Jewish Museum Berlin || Exhibition: No Compromises! The Art of Boris Lurie || until 31.07.2016

The Jewish Museum Berlin is dedicating a major retrospective show to Boris Lurie and his radical artistic examination of the 20th century. Lurie is an artist who demanded political relevance from art and the art market. His much-discussed and controversial works accuse society of shirking coming to terms with its crimes against humanity by packing evidence of them between advertising and everyday banalities.

His collages confront the viewer with the experience of persecution and prison camp in the Nazi era, provoking “horror and fascination” (Volkhard Knigge). For Lurie’s work reveals disgust toward a humanity that proved itself capable of exiling and murdering millions as well as revulsion against a self-satisfied art market more interested in financial profit than in artistic expression.

His drawings, however, strike a different tone. In “War Series” of 1946, Lurie created an initial inventory of his own experience of persecution and camp imprisonment during the Nazi regime while his “Dancehall Series” of the 1950s and 60s depicts poetic images of his time.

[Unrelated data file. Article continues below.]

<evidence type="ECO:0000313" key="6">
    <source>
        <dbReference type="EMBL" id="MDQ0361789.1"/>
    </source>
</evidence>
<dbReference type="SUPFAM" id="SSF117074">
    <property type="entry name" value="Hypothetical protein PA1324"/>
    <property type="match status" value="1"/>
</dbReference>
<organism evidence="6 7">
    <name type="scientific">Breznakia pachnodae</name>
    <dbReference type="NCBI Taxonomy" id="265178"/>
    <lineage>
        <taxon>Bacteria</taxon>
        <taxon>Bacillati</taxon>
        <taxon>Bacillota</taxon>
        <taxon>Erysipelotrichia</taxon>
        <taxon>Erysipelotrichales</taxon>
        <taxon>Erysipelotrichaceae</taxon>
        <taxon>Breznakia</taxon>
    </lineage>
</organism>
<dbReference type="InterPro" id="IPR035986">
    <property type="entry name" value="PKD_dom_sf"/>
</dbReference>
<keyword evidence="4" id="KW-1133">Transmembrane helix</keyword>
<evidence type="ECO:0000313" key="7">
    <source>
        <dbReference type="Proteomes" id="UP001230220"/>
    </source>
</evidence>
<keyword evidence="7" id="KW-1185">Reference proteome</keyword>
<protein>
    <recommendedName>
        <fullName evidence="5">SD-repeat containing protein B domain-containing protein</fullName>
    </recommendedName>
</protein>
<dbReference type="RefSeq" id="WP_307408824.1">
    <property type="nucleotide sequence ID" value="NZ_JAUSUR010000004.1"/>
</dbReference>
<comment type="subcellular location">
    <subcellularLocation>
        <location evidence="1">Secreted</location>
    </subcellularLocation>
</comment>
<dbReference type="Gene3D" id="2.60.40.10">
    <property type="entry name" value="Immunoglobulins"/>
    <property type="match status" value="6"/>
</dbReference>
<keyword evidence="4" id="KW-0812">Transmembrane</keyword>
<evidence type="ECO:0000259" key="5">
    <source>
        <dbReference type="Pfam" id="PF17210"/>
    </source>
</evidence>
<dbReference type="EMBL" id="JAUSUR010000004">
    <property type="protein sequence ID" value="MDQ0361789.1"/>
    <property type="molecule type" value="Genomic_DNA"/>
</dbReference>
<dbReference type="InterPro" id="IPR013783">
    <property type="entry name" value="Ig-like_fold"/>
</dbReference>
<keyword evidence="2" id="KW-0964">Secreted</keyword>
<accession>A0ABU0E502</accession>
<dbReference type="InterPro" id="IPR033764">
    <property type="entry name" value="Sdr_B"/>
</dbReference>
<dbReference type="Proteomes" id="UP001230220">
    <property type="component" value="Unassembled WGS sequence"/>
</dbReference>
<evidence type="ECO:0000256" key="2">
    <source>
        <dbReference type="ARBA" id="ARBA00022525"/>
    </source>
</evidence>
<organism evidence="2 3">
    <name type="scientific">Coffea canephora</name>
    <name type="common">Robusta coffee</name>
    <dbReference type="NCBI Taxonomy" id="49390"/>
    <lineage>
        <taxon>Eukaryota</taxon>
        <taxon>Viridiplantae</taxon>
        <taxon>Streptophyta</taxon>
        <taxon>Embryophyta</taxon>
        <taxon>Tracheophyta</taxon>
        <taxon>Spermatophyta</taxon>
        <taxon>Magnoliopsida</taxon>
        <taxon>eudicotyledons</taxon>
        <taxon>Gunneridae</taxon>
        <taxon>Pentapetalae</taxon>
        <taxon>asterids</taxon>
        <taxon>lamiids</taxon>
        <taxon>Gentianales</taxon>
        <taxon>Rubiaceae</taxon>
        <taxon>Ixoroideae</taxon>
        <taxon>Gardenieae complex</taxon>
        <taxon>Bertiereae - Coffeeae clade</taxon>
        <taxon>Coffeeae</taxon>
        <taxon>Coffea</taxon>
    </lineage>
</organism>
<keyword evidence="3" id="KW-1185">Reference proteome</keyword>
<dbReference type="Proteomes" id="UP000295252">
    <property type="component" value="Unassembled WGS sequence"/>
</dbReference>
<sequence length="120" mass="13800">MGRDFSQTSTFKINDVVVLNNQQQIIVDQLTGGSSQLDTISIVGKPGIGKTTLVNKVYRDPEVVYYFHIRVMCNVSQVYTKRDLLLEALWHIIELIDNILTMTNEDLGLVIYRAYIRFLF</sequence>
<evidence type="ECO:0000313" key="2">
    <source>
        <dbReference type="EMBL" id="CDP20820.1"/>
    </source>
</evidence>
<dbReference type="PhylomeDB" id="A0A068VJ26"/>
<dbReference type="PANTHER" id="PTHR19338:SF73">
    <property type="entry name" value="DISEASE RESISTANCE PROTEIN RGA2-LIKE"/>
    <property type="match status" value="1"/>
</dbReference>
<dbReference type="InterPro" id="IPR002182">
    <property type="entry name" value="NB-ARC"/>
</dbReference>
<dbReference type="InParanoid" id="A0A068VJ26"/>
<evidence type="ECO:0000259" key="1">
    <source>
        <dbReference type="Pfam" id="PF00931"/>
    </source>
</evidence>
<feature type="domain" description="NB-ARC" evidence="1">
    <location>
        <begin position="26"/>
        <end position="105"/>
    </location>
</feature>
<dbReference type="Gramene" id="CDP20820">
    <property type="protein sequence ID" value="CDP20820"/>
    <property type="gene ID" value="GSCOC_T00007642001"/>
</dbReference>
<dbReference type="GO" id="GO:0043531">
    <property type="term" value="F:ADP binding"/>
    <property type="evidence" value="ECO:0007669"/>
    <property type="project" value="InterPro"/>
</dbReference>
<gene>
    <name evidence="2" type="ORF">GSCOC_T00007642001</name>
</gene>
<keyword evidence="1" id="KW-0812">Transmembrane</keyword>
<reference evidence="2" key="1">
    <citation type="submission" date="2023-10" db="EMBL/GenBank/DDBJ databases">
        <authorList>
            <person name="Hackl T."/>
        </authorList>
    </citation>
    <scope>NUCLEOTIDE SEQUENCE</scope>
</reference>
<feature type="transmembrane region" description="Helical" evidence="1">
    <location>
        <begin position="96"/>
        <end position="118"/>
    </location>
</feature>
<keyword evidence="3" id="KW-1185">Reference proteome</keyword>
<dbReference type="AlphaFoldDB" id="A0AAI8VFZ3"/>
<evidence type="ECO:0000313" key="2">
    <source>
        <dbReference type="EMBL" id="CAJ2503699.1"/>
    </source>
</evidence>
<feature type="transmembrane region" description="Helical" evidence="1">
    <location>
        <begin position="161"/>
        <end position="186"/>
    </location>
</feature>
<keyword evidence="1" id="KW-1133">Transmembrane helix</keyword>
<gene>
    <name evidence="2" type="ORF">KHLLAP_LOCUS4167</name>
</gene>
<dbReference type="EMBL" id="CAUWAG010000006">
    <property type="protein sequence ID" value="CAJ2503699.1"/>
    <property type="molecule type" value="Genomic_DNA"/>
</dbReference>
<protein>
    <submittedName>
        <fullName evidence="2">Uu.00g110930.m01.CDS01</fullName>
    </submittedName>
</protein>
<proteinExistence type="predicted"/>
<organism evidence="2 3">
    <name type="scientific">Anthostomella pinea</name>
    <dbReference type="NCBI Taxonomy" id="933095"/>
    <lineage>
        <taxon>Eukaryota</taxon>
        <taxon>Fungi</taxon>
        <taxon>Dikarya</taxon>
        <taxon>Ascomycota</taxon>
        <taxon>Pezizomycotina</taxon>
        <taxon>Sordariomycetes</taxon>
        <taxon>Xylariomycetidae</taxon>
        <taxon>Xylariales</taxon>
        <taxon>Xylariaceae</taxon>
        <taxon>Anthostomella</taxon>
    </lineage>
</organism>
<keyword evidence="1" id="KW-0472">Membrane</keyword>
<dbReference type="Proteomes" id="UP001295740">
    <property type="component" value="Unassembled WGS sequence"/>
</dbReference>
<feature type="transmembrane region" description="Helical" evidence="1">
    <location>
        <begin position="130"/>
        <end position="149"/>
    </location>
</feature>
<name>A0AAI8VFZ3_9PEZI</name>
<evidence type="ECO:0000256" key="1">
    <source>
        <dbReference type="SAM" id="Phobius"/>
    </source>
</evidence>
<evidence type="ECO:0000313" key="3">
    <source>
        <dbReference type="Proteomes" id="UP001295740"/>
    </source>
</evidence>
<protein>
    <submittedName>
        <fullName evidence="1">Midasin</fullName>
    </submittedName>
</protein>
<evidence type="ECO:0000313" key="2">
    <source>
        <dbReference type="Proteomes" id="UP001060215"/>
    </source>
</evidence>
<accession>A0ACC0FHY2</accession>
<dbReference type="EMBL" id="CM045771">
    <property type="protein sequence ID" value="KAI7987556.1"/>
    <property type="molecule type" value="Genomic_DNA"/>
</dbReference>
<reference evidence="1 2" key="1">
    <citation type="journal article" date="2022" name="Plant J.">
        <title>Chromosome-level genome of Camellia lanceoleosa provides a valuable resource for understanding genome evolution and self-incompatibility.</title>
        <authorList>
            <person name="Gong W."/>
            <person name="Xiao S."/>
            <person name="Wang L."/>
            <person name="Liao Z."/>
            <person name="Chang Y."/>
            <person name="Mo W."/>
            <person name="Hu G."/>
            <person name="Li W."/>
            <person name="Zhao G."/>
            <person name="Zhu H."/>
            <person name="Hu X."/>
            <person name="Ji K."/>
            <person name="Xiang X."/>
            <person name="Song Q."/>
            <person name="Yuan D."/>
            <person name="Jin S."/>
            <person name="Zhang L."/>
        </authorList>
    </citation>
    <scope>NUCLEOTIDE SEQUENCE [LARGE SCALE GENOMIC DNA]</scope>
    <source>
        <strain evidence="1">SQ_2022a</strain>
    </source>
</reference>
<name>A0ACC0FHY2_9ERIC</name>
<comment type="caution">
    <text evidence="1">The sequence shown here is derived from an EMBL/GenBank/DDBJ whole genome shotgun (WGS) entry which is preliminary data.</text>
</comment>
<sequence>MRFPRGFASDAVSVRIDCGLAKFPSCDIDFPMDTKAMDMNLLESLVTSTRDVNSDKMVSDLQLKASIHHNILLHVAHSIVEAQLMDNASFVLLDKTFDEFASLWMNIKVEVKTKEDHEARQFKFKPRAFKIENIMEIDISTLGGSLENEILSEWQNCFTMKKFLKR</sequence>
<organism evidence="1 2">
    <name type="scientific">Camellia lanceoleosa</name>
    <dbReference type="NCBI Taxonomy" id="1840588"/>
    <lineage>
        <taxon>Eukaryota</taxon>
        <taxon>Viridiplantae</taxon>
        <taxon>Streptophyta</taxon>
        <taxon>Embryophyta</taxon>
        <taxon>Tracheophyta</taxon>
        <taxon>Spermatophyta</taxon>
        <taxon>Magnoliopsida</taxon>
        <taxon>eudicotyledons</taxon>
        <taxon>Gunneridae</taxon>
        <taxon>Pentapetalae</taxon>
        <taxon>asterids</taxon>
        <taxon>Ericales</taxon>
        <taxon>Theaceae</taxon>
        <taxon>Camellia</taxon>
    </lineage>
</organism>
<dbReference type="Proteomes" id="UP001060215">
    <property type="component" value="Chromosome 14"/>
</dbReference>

Lurie’s Life

Boris Lurie was born in 1924 as son to a Jewish family in Leningrad, grew up in Riga, and with his father survived the Stutthof and Buchenwald concentration camps. His mother, grandmother, younger sister, and childhood sweetheart were murdered in 1941 in a mass shooting. These experiences left a lasting impression on Boris Lurie’s life.

In 1946, he immigrated to New York. In 1959, he founded the “NO!art” movement with a group of artist friends set against Abstract Expressionism and Pop Art, but especially opposed to the economization of art and devoted to political issues such as racism, sexism, and consumerism.
Boris Lurie died in New York on 7 January 2008.

 

Source: Jewish Museum Berlin

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